With regard to the current situation in Tibet, Lobsang Sangay commented, "As long as this repression continues, there will be resistance from Tibetan people," says Mr Sangay. "That is why the Dalai Lama and the Tibetan government are saying we ought to have a peaceful dialogue [with China], to resolve this issue as soon as possible."

Tsering Passang, a London-based Tibetan said, "I send my sincere congratulations to Dr Lobsang Sangay, who has been given a clear mandate by the Tibetan people as the next Political Leader of Tibet.  We should now stand united and support the Kalon Tripa-elect over the next five years and work towards the bigger goal of regaining our freedom from the Chinese occupation of Tibet whilst improving the lives of our people."

Mr Passang went on to add, "Huge challenges lay ahead for Dr Sangay, once he enters the Office of Kalon Tripa formally in August. Now that the election campaign is over, it is time to deliver the public services that the Kalon Tripa-elect has promised for the Tibetan people."

The full results for the new Tibetan Parliament in exile were also announced. Europe has two new Tibetan MPs: Chungdak Koren who is based in Norway and Thupten Wangchen who lives in Spain.

Further Information:

The Economist: "No way, Sangay" (17 May) Analysis of the changing politics of the Tibetan exiled government.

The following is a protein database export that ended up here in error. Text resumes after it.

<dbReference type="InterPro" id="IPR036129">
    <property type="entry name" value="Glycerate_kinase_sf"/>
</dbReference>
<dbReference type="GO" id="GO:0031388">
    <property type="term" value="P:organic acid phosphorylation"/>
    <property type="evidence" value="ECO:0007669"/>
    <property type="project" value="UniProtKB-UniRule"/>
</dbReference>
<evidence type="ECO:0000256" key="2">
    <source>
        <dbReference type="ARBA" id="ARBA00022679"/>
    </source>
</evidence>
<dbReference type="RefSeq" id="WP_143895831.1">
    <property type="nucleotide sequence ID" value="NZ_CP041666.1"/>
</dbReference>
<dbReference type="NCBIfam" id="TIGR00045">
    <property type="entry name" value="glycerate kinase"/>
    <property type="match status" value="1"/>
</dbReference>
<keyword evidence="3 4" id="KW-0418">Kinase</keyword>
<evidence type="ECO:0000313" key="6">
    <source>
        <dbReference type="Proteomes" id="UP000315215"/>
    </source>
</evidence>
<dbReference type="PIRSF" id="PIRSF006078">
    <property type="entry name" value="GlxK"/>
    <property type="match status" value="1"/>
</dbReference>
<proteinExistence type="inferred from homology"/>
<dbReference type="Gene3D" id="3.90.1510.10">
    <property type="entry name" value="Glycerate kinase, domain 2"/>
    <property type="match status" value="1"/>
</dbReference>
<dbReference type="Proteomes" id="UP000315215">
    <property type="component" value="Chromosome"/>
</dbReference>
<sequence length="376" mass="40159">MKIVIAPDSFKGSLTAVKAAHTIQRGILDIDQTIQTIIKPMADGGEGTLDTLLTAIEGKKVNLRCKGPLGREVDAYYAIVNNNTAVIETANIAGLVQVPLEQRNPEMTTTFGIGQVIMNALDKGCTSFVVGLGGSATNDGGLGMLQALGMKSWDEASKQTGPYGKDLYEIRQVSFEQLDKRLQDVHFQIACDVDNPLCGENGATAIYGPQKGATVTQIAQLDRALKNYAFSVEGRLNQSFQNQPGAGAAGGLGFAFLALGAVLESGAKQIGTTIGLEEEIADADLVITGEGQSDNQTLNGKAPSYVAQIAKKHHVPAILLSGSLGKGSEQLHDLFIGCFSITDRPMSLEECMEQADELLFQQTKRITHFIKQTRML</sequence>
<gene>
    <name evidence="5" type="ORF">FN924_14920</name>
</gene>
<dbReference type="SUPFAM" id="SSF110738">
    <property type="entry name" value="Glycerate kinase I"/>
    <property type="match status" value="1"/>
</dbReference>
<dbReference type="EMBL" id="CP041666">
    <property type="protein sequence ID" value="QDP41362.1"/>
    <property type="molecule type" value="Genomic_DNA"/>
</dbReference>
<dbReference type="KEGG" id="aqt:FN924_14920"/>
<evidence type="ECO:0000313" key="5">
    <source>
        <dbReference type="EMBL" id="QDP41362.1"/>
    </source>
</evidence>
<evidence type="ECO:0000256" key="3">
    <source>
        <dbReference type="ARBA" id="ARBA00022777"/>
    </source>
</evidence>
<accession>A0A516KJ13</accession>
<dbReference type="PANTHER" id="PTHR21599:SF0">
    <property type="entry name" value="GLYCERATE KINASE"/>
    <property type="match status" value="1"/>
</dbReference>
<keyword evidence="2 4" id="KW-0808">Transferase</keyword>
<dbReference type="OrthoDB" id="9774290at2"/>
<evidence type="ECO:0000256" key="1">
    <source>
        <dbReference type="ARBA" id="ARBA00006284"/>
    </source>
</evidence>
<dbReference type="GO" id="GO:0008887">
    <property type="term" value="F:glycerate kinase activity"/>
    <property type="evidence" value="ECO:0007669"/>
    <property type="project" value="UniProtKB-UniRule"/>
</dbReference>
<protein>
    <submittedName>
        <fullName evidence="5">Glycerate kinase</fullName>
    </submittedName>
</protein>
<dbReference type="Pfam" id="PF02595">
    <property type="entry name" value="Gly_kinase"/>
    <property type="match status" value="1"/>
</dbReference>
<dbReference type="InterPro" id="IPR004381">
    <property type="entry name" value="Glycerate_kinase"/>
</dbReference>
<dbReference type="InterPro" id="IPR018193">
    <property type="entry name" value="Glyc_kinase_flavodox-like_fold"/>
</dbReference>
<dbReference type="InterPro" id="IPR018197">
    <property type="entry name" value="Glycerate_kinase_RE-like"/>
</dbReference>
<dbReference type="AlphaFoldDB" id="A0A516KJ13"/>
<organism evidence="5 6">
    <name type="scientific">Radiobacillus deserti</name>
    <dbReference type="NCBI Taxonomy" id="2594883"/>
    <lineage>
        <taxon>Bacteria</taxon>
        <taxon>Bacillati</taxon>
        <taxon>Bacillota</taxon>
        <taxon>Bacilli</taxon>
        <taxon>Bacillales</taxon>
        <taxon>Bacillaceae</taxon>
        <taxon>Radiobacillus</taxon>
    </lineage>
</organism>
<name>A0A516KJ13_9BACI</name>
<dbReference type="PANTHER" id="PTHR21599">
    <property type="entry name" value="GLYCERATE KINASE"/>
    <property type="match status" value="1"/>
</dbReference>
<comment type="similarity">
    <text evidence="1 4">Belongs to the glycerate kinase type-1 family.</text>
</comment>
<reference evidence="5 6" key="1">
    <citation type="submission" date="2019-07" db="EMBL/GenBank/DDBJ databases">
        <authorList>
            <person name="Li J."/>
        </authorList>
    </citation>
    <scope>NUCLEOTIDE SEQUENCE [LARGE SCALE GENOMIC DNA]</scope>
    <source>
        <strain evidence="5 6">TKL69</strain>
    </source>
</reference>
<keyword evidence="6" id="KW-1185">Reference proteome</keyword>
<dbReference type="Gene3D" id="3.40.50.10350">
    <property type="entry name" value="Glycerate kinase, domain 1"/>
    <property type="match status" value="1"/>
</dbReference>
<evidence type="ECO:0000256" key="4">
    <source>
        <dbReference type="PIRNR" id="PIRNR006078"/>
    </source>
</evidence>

BBC: Profile of Lobsang Sangay (28 April)
CTA: Tibetans Elect Dr Lobsang Sangay as Kalon Tripa (27 April)
Central Tibetan Administration: Full election results (27 April)

Media reports on Kalon Tripa election result
Reuters I BBC I Guardian I Telegraph I NY Times I Phayul

BBC: Lobsang Sangay interviewed on BBC World Service Newshour (27 April)
Note the interview starts 44 minutes into the programme. Approx. 4 mins in length.

Tibet Society: Securing Tibetan people’s interests: The Dalai Lama knows best (26 April)  An opinion by Tsering Passang, a London-based Tibetan, on the significance of the Kalon Tripa election and the Dalai Lama's announced retirement from political life.

BBC: Interview
about the forthcoming elections with London-based Tibetans Tsering Passang and Tsering Topgyal and Stephanie Brigden of Free Tibet. (23 March)


Tibetans vote for new Kalon Tripa
[23 March] Tibetan government in exile logoTens of thousands of Tibetan exiles around the world turned out on 20 March to vote for a new Kalon Tripa (Prime Minister) and for members of the Tibetan Parliament in exile. Voter turnout is expected to be higher than the 61% for the preliminary elections held in October. The election results will be announced by the end of April.